Tel Aviv may not be the place one associates with the Holy Land; nevertheless, the ancient port city of Jaffa is mentioned in the Bible - the Old Testament and the New Testament - in numerous contexts. Jaffa served as the gateway to the Land of Israel in biblical times: Hiram of Tyre sent the cedars needed to build King Solomon’s Temple through the Old Jaffa Port, while the prophet Jonah set sail from Jaffa on his ill-fated voyage, invoking the wrath of God by refusing to upbraid the residents of Tarshish. Despite being the port closest to Jerusalem, Jaffa contains no sites sacred to Judaism, but the ancient settlement was important to the development of early Christianity. For the Christian visitor to Tel Aviv, what is arguably the most significant reference to Jaffa is the Vision of St. Peter (Acts 10: 1-48). As it is written (10-15): The traditional site of this vision is reached by descending the stairs down to the port, to Simtat Shimon Habourskai (Simon the Tanner Lane) and continuing until the entryway to the building, marked by a sign indicating that this is the House of Simon the Tanner. St. Peter was Simon’s guest, and it was while staying here, the Acts of the Apostles relates, that Simon had a vision in which he was instructed to proselytize among the non-Jews, too.
For many years this house and courtyard have belonged to members of the Zacharian family, who also guard the lighthouse in the courtyard, which lights the way for Jaffa’s fishermen. “And he [Simon Peter] became very hungry and would have eaten; but while they made ready, he fell into a trance. And saw heaven opened, and a certain vessel descending unto him, as it had been a great sheet knit at the four corners, and let down to the earth. Wherein were all manner of four-footed beasts of the earth and wild beasts and creeping things, and fowls of the air. And there came a voice to him. Rise Peter; kill and eat. And the voice spake unto him again the second time. What God hath cleansed, that call not thou common.” This vision, central to the universality of the Christian gospel, took place in Jaffa, on the roof of the house belonging to Simon the Tanner, which for the past 800 years has been the focus of pilgrimage visits to the Holy Land. A picturesque building stands on the site of Simon the Tanner’s original house, overlooking the lighthouse, but for judicial reasons it is closed to visitors and can only be viewed from outside. Another important Christian landmark in Jaffa is the site of the building - a church for many centuries - where St. Paul was jailed before being released to Rome, to stand trial.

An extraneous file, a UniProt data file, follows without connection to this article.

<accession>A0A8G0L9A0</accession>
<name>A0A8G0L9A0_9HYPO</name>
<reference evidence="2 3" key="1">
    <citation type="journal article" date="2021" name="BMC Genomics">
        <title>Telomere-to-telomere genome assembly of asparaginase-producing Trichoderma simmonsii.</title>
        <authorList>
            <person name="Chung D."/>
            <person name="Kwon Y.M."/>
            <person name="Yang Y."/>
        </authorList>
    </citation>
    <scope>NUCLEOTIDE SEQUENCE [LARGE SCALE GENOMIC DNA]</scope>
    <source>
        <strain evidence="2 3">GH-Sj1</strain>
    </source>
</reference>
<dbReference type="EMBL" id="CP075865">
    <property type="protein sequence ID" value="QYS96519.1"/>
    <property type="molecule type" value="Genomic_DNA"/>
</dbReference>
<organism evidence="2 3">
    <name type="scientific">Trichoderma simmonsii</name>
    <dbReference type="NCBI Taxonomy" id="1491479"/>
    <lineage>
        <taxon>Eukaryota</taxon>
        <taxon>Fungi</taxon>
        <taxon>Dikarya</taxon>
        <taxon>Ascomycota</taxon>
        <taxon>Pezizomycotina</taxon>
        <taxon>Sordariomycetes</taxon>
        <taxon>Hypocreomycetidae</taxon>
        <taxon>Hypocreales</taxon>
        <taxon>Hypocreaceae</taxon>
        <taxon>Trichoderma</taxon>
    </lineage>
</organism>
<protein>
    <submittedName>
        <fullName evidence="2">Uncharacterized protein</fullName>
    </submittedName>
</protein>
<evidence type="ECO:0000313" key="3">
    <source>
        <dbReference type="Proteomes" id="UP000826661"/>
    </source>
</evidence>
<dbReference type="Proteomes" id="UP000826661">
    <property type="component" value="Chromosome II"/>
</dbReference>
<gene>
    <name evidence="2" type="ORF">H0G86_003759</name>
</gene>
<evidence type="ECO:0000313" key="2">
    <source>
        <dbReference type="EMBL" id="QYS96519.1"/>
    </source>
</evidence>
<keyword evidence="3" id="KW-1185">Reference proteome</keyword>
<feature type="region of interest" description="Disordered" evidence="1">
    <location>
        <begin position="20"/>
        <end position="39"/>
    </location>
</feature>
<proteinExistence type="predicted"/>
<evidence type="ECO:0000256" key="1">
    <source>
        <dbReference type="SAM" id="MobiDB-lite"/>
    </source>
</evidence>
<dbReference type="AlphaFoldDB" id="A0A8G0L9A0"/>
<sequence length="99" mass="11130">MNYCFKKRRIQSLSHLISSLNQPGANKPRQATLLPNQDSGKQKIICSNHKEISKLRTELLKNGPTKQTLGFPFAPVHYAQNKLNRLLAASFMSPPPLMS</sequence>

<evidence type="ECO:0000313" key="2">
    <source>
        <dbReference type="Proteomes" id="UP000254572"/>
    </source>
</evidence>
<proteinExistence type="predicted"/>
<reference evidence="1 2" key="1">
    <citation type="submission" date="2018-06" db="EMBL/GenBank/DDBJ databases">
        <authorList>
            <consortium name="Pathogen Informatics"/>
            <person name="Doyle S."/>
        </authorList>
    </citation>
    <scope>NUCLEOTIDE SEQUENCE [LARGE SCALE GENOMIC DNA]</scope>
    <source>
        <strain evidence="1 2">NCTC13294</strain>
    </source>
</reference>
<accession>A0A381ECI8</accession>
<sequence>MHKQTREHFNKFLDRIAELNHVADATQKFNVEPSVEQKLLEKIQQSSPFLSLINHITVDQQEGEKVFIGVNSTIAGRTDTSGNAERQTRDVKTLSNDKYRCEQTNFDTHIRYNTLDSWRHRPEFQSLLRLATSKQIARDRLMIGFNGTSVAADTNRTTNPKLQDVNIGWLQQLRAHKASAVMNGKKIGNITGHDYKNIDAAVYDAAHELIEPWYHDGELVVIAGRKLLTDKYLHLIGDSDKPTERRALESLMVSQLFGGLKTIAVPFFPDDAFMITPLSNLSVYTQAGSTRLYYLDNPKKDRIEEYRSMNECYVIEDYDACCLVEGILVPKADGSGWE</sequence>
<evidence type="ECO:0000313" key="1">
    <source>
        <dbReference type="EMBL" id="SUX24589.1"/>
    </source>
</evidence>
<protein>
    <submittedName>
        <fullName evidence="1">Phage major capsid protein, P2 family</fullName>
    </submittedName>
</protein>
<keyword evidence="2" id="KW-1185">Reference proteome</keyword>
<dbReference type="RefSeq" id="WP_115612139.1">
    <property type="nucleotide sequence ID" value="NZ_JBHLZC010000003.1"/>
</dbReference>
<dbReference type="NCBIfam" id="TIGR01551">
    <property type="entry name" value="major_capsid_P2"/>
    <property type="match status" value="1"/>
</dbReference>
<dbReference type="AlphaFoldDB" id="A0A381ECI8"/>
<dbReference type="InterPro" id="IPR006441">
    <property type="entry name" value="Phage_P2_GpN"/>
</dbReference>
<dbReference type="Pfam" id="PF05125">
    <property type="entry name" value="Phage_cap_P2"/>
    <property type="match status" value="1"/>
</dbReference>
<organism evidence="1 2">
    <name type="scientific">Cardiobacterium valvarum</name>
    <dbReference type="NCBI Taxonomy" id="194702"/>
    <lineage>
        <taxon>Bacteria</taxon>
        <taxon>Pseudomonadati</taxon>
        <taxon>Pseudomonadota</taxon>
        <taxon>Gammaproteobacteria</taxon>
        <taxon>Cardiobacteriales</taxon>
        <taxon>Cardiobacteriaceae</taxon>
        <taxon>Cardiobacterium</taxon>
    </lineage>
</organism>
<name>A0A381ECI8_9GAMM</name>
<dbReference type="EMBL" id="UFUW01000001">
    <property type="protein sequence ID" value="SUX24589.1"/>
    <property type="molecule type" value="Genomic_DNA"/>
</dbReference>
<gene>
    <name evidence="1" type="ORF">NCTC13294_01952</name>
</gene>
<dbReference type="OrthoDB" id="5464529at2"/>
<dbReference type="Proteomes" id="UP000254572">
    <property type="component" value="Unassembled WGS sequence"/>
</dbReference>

Not a part of Jaffa, technically speaking, but adjacent to it, and of great interest to Christian visitors, is the grave of Tabitha in South Tel Aviv. As it is written in Acts 9: 36- 42, Peter was summoned from Lydda (modern-day Lod) to Jaffa, upon the death of Tabitha, known far and wide for her charitable works: “But Peter…kneeled down, and prayed: and turning him to the body said, Tabitha, arise. And she opened her eyes; and when she saw Peter, she sat up. And he gave her his hand, and lifted her up, and when he had called the saints and widows, presented her alive. And it was known throughout all Joppa [Jaffa]; and many believed in the Lord.” (40-42).
Jaffa also has a place in Greek mythology. According to legend it was on the rock off Jaffa’s shore that the beautiful Andromeda was chained by Poseidon but was subsequently rescued by Perseus. Andromeda’s Rock can still be seen in the Old Jaffa Port, as well as a bronze statue of the lovely Greek maiden.